Mann first became a NASA astronaut in June, 2013, at the age of 36.
“I didn’t realize that that was what I wanted to do until a little bit later in my career,” she says.
Before she made the switch, Mann was a lieutenant colonel in the Marine Corps. Flying to space was just not really on her agenda, until she visited NASA as part of her training in test pilot school. After this brush with the space agency, she started to look more closely at becoming an astronaut herself.
“I got a chance to meet astronauts and really get a better sense of what do astronauts do on a daily basis other than go to space,” Mann says.
“It’s a huge team working together for this goal which is so much bigger than yourself, and that’s what really drew me towards NASA.”
From not caring about going to space at all, to being selected as part of the first astronauts to go to the Moon in more than 50 years, Mann has come a long way in her relatively short career as an astronaut.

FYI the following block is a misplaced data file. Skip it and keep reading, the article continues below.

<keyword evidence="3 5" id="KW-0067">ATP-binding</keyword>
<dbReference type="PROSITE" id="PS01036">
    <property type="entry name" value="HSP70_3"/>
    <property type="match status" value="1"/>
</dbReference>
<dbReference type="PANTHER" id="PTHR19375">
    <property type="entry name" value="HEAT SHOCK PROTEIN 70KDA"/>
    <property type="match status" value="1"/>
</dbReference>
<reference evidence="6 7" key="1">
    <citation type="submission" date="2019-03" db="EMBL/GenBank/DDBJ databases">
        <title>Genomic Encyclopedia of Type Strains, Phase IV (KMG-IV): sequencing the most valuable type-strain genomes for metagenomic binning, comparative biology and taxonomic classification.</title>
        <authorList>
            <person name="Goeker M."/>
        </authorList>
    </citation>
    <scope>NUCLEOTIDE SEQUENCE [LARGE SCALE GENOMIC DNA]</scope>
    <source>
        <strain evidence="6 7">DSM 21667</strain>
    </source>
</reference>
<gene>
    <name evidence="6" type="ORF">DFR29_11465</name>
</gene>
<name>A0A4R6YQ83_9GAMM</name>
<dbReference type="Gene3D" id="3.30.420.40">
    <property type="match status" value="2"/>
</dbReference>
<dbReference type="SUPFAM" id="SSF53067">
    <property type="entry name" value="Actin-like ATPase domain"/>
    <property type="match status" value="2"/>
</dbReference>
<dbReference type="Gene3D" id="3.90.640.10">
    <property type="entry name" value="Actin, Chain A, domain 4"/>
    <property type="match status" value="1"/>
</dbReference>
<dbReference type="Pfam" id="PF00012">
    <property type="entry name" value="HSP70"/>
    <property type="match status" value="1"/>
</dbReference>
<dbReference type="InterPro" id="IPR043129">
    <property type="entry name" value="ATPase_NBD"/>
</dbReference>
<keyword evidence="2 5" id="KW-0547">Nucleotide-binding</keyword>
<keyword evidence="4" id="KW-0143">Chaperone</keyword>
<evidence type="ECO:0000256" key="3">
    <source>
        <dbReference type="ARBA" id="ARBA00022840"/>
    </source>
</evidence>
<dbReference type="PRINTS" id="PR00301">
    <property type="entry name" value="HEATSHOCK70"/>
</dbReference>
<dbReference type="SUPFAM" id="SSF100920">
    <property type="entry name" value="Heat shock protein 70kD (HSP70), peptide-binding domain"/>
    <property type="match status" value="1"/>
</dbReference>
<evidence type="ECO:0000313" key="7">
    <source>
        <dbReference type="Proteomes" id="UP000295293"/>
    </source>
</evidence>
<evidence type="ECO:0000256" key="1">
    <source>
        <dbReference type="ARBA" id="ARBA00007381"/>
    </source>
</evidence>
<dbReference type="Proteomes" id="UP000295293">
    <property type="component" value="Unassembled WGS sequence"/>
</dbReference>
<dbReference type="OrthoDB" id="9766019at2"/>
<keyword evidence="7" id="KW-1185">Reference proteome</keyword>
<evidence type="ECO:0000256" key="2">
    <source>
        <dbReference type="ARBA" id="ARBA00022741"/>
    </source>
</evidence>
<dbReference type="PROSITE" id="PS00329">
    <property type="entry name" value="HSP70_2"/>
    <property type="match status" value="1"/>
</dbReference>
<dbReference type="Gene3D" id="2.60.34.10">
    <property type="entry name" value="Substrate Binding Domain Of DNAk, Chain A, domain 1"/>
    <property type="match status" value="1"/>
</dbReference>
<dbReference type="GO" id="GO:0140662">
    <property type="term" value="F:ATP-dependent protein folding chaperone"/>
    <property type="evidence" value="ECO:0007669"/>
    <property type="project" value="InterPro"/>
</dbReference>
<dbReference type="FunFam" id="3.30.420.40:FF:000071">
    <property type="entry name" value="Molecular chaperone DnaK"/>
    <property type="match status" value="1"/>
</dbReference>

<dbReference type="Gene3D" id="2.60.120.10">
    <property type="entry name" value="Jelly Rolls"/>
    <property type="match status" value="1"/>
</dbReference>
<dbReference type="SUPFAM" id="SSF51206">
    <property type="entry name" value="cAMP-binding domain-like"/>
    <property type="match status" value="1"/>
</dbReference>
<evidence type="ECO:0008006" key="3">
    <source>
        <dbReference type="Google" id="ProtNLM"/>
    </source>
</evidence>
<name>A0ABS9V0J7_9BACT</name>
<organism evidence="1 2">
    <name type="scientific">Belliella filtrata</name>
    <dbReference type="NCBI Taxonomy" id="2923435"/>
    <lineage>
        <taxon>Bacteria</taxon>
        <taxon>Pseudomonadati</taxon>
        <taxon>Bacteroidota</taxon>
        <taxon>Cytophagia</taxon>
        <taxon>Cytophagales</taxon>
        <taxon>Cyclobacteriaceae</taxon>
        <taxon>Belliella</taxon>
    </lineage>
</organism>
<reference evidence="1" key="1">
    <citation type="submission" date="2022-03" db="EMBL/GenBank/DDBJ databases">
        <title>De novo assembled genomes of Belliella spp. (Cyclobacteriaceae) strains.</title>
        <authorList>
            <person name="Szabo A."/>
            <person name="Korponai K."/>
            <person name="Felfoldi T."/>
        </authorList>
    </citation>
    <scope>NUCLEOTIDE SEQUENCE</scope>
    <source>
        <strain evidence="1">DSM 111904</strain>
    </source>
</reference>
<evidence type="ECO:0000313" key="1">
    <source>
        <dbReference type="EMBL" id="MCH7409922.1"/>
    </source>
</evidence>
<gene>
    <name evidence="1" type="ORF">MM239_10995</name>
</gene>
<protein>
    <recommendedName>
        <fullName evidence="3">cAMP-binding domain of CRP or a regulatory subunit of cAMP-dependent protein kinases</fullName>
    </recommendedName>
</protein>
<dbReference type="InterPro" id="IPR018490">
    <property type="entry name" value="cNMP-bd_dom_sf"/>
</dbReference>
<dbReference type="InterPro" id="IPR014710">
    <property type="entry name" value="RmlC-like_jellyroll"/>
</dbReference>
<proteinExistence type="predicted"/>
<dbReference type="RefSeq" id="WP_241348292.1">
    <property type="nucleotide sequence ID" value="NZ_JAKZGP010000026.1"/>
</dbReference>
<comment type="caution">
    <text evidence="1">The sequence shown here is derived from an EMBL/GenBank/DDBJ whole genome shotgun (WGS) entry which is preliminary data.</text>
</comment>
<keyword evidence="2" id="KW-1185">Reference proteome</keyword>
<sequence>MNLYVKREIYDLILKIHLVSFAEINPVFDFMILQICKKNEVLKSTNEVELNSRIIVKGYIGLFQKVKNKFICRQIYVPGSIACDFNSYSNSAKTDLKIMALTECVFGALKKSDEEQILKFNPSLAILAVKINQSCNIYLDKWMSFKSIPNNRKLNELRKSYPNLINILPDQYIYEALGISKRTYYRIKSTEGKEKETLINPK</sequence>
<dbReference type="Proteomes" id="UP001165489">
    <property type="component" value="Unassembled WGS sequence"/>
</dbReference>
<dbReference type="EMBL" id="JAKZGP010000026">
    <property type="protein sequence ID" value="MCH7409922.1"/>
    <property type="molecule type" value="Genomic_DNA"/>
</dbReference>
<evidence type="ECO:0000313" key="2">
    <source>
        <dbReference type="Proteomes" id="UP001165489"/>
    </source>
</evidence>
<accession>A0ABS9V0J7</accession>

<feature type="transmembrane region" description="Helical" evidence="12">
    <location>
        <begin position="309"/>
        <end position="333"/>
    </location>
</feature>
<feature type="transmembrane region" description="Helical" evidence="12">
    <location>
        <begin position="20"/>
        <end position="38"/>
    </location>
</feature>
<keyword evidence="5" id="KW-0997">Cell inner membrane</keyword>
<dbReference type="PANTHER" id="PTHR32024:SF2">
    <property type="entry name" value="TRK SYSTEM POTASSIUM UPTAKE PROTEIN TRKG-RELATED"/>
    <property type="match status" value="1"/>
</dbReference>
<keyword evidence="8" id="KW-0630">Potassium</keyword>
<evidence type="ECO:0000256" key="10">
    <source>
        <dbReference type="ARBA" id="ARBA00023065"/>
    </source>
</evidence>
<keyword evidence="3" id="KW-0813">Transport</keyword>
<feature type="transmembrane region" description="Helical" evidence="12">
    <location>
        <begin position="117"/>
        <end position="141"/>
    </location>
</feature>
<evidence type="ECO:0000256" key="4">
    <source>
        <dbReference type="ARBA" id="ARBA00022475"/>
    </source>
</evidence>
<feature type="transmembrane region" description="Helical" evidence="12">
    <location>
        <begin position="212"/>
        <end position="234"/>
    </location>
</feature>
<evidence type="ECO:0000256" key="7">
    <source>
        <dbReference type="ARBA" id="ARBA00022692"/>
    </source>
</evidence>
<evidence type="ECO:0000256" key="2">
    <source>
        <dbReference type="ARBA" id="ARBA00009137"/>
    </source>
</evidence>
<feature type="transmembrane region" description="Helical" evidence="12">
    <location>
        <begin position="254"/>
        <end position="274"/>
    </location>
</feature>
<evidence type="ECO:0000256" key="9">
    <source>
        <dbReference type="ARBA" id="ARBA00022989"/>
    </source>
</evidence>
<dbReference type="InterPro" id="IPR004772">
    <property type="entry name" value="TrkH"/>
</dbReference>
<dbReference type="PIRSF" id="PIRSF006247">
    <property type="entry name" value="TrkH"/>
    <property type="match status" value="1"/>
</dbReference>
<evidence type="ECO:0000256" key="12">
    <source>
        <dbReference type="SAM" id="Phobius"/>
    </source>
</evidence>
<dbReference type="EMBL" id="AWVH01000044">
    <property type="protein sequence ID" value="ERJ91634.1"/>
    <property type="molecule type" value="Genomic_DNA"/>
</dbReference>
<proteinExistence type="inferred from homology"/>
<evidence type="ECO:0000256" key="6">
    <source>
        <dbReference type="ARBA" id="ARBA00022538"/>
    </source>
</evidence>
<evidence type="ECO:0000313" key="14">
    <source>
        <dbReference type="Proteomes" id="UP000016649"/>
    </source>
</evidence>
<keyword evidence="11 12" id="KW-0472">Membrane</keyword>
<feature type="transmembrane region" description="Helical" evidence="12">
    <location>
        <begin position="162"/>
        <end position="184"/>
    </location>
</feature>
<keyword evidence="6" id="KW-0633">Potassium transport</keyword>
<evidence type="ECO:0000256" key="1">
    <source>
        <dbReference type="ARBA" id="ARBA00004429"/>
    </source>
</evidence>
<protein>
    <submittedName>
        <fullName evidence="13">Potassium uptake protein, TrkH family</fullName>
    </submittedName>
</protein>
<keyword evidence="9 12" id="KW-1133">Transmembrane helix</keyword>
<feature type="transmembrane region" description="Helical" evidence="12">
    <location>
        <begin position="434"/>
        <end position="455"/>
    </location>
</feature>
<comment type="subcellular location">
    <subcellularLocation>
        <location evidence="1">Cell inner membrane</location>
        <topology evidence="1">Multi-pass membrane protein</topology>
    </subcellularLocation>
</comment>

Since being chosen for the Artemis Team, Mann and her colleagues now train day in, and day out, for the journey to the Moon.
“It’s busy, it’s pretty diverse, and you wake up excited every day for the cool things that you get to do,” Mann says.
As part of their preparation to go to the Moon, the Artemis Team works on refining the spacecraft which could take them there. This includes drilling down on the procedures they will need to follow to fly the craft and stay safe on the journey, as well as how to land safely on the lunar surface. They also need to practice the science experiments they hope to conduct on the lunar surface.
“How are we going take what the engineers have built, and now incorporate human beings into this amazing machine — which can be much more complicated than you originally think?” Mann asks, rhetorically.
To answer these questions, NASA can only prepare the astronauts so much. Ultimately, a lot will depend on the individual characteristics of each crew member. Mann and her team will need to keep training as if they are the chosen ones for a while yet, however.